This Luka Doncic pick-and-roll shows how the Mavericks star outsmarts even the NBA’s best defenses

Luka Doncic has faced the Timberwolves twice this season. He played quite well both times.

Through two games against the NBA’s No. 1 ranked defense, Doncic is averaging 36.5 points, 10.5 assists and 6.0 rebounds on 50.9 percent shooting from the field. While Minnesota overcame a big night from him in the first matchup, Doncic powered Dallas to victory in the second with a 34-point, 8-rebound, 6-assist performance.

Doncic has gotten to the point where flirting with a 30-point triple-double is an average night for him, which speaks to the heights he has and continues to reach. 

Here’s one example of how Doncic wrecks the best defenses even on an average night.

MORE: How Thunder became NBA’s dark horse contender

This Luka Doncic pick-and-roll shows how the Mavericks star outsmarts even the NBA’s best defenses

🎥 The play

WATCH: Follow Luka Doncic and the Mavericks all season long on Sling TV

✏️ Breakdown

Dwight Powell dribbles toward Doncic on the right wing to run a handoff.

Doncic doesn’t make his way to Powell immediately. Instead, he sets a down screen for Derrick Jones Jr. in the corner before venturing back out to the 3-point line. He then does something important — Doncic makes it seem as though he’s going to shoot when he receives the ball from Powell, which puts a bit more pep in the step of his defender, Anthony Edwards, on the close-out.

Luka Doncic vs. Timberwolves No. 1

Doncic takes advantage of Edwards giving him little-to-no space by running him into Powell’s screen.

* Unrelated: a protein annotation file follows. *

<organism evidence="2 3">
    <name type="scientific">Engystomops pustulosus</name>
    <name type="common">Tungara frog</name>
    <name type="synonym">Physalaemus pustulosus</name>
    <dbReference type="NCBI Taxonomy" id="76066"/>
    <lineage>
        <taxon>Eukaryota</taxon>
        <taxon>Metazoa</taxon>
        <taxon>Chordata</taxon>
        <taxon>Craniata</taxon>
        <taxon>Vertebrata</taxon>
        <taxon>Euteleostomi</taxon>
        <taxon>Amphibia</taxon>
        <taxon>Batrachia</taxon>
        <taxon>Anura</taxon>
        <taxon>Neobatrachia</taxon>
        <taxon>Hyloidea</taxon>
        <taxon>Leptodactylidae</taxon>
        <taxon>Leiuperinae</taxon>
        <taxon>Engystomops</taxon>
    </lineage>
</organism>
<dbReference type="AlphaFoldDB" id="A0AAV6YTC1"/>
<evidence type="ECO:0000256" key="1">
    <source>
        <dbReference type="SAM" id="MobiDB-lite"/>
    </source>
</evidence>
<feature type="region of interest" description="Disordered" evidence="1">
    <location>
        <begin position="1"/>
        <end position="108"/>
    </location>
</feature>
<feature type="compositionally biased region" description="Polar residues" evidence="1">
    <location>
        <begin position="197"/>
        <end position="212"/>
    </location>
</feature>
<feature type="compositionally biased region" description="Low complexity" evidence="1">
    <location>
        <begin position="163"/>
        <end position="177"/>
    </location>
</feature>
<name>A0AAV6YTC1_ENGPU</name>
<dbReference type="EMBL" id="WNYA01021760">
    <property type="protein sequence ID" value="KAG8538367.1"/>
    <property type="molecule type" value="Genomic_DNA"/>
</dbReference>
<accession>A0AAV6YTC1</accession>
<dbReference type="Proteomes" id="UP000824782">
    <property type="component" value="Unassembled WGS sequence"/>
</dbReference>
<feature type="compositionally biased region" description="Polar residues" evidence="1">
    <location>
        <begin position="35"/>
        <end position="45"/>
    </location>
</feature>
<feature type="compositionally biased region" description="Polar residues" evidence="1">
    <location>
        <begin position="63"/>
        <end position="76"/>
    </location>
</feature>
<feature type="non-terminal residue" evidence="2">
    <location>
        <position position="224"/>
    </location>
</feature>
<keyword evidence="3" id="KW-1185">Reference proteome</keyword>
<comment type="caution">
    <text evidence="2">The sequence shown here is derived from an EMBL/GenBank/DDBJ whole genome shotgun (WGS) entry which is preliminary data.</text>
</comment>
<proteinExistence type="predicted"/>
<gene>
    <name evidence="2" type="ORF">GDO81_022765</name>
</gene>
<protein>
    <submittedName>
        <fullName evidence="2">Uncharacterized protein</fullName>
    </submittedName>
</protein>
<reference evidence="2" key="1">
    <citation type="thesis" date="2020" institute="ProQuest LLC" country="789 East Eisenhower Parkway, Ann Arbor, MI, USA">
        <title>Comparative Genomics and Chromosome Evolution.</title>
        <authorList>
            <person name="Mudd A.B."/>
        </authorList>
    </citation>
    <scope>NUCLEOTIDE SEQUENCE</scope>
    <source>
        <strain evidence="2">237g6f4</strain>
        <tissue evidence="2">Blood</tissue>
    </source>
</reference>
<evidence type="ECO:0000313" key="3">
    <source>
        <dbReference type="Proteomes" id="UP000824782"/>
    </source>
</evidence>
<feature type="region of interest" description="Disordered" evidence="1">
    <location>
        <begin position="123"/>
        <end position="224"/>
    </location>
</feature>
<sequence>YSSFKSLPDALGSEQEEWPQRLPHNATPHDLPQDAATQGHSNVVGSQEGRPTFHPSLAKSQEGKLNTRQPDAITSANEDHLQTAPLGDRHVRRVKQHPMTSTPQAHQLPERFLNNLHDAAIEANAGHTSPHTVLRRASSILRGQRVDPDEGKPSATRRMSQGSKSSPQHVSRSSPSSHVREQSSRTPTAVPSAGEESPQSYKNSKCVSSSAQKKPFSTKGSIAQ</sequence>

Luka Doncic vs. Timberwolves No. 2

With Edwards caught up in Powell’s screen, Rudy Gobert extends himself out to the 3-point line to prevent Doncic from turning the corner.

Doncic deliberately strings Gobert along by keeping his dribble alive and inching closer to the sideline. 

Luka Doncic vs. Timberwolves No. 3

The Timberwolves are now in a bit of a tricky spot.

Minnesota doesn’t want Gobert switching onto Doncic, so Edwards is in recovery mode. That, however, means there are two defenders in the vicinity of Doncic. Jaden McDaniels doesn’t want to leave Kyrie Irving alone one pass away on the left wing, so the Mavericks have a 3-on-2 situation brewing.

Doncic has three options depending on how the last line of Minnesota’s defense, Kyle Anderson and Karl-Anthony Towns, rotate:

  • Option 1: Pass to Tim Hardaway Jr. in the left corner if Anderson stays in the paint to take away Powell’s roll.
  • Option 2: Skip the ball over to Jones in the right corner if Towns stays in the paint to take away Powell’s roll.
  • Option 3: Thread the needle to Powell rolling to the basket if Anderson and Towns are too slow to react or anticipate the pass out to the corner.

Being the trickster that he is, Doncic looks at Jones as though he’s going to go with Option 2 — a skip to Jones.

Luka Doncic vs. Timberwolves No. 4

But with Anderson rotating out to Hardaway and Towns staying put, he goes with Option 3 — threading the needle to Powell.